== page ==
Marijo lives with her three children in Ranp Solda, near the main highway that cuts north-south through Central Haiti, just north of Kanj. She’s been a widow for several years, though her partner had stopped helping her support their children even before he passed away. “I’ve been both their mother and their father for a long time.”
She and her sister had both been mentioned among the community’s poorer residents at the public meeting that launches the CLM selection process, but when the team set out to interview potential members, they couldn’t find them. They living in Pòtoprens. She had left her two younger children in the care of her oldest child, a teenage boy, to work as a maid. It was the only way she could figure out to pay their rent, keep the kids fed, and send them to school. Her sister was working as a maid as well.
A CLM case managers talked to the kids about their lives and about their mothers, and he thought both women might qualify for the program. He got the kids to give him their phone numbers, and called them. Once he had convinced himself that they would qualify, he encouraged them to come home to Tomond to attend a meeting. “He asked me whether I’d rather live at home or in Pòtoprens, where I was working, and I said I wished I could see how my children sleep every night and how they wake up every morning.”
Marijo’s sister decided to stay in Pòtoprens. Marijo explains that the sister had a boyfriend at the time and wanted to stay near him. The man has, however, left her, so Marijo’s sister now has neither him nor the CLM program.
After attending the initial six-day training, Marijo chose goats and small trading as her two enterprises. And her goats have done well. “They gave me three, but they’ve had kids. I would have seven, but one of the kids died. So there are six. Most of them are still small, but I count them anyway.” Her kids help her take care of them. “They move them around a couple of times a day to make sure they are near food and out of the sun.”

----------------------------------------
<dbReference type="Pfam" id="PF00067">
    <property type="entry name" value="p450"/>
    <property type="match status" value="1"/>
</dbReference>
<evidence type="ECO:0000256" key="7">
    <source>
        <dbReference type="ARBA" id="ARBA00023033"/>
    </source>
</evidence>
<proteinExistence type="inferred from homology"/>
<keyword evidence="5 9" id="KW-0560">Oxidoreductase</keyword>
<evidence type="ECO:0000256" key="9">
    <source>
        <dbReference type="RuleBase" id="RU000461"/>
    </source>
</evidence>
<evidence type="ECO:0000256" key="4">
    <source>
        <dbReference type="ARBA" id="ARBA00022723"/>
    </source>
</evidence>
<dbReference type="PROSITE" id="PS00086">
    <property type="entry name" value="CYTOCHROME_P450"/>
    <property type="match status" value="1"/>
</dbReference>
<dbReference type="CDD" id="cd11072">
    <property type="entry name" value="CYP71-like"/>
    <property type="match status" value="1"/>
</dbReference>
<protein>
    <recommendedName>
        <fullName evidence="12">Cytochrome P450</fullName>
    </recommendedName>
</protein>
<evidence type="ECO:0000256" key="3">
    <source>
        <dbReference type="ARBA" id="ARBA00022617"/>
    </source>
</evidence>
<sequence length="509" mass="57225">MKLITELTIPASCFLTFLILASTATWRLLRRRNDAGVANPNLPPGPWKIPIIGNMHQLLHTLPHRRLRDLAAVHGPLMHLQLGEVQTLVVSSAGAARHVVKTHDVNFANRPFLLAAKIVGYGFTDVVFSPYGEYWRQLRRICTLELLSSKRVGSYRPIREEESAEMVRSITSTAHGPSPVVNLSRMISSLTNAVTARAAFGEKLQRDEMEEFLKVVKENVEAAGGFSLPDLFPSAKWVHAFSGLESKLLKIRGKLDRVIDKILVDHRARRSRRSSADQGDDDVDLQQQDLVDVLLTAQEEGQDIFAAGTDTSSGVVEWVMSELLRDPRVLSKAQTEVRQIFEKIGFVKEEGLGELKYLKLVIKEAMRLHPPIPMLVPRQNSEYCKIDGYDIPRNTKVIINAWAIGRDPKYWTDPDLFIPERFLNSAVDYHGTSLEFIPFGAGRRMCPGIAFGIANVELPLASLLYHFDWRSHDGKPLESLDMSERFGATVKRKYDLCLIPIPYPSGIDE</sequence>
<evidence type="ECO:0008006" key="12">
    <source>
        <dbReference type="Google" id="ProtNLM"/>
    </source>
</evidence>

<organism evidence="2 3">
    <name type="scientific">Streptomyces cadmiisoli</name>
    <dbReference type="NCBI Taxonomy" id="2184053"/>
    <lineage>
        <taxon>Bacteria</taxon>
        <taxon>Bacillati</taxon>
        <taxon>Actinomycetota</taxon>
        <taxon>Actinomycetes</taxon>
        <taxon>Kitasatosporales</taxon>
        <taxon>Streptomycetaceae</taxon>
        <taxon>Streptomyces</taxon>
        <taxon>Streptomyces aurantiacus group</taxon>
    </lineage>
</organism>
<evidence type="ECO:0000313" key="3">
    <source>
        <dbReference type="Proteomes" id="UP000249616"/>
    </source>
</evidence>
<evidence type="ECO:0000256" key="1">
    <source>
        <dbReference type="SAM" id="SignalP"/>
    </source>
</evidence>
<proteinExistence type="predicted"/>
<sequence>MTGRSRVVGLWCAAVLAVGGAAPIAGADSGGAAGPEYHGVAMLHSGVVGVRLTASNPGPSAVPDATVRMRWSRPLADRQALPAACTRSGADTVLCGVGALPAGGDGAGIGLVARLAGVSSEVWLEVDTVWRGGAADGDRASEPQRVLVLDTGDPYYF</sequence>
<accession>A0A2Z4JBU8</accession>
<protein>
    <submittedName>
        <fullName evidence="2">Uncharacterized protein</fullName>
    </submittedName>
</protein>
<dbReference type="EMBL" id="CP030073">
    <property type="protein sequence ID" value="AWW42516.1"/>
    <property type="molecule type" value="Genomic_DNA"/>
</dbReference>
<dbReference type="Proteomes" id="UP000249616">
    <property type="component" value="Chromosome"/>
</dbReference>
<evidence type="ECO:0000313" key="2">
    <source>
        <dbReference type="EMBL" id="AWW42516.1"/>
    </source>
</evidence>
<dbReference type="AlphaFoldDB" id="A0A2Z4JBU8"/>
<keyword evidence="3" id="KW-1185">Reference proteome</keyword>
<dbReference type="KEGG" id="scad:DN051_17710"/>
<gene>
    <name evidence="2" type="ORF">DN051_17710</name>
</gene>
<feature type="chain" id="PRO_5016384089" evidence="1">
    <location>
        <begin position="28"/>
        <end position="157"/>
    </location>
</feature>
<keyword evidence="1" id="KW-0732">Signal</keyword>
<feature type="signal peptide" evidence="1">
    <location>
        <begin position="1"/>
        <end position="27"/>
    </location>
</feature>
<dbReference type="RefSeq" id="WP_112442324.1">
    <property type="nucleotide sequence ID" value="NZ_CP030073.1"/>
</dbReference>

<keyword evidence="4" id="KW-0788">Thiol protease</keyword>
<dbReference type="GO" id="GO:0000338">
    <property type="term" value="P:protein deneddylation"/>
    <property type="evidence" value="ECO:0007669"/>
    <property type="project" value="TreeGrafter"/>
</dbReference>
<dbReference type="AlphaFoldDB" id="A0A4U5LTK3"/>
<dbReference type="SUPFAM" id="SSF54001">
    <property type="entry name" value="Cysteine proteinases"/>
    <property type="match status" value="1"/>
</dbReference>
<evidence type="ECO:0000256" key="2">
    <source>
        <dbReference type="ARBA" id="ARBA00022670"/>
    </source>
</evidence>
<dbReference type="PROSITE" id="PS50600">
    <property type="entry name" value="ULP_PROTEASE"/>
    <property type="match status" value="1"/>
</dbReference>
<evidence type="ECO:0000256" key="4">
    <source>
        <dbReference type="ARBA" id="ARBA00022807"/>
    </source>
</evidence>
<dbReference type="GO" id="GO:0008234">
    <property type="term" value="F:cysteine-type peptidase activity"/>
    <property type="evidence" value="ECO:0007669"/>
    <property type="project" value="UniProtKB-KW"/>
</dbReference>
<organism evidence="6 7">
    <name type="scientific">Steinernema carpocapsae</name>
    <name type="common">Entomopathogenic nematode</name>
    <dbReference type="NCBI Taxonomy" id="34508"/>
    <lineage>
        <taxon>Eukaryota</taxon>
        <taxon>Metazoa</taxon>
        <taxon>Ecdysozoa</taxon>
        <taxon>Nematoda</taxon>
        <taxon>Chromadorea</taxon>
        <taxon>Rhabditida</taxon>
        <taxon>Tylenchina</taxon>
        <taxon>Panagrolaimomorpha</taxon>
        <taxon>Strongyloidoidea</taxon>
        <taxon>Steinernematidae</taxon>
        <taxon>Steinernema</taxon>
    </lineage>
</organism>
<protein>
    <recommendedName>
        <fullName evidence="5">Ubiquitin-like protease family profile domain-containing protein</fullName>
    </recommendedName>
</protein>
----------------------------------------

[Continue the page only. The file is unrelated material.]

Her real success has come through her commerce, though. The CLM team gave her 2000 gourds — about $21.50 — which she used to buy four sacks of charcoal from various local farmers. Charcoal trucks drive by Ranp Solda every day on their way to Pòtoprens, and Marijo sold all four for 2400 gourds to a wholesaler on a passing truck. She could earn higher profit by selling the sack individually, to consumers, but she likes being able to get rid of them quickly. She’s been rolling over her investment ever since. She now buys 15 sacks, and has establish a relationship with a particular wholesaler who buys everything she has every two weeks. “I keep almost all the money in the business, except what I take out to pay into my savings group every week.”
She’s not planning to grow her charcoal business much larger than it is right now, though. She’d rather use additional profit to establish a second business. Her plan is to sell basic groceries out of her home. “That way, my kids won’t have to go to other people to buy what we need. I’ll just keep track of what we take out of the business and replace it.”
When I tell her that I can see she has a head for business, she smiles. She never thought of herself as someone who could go into business. “When they do trainings, they talk with you. Even if you never had thoughts about business, business thoughts come to you.”
She still doesn’t depend on business to feed her children, however. Instead, she found a job doing laundry for a family in Kanj. She washes once day a week and then irons the clothes on a separate day. The family pays her 1500 gourds per month, or about $16.25.
Her real focus now is on completing her new home. Paying her 4000-gourd rent every year has been one of her biggest challenges up to now. But she found a neighbor willing to rent her a small plot of land sou pri dacha. That means that the rent she’ll pay will work as installments towards eventual purchase, so she and her kids will have her own home. She doesn’t yet know how much the purchase will cost. The land’s owner said that she should just build her house and that they’d talk about the purchase price in the future. She hopes to be able to use her livestock to complete the purchase.
She decided to build very small house, just one room, because she wants to be sure she’ll be able to finish the job. The CLM teams provides some building materials, and stipends for the builders, but members have to acquire a lot of the stuff they need themselves. Marijo is almost finished. She just needs to have the front door made.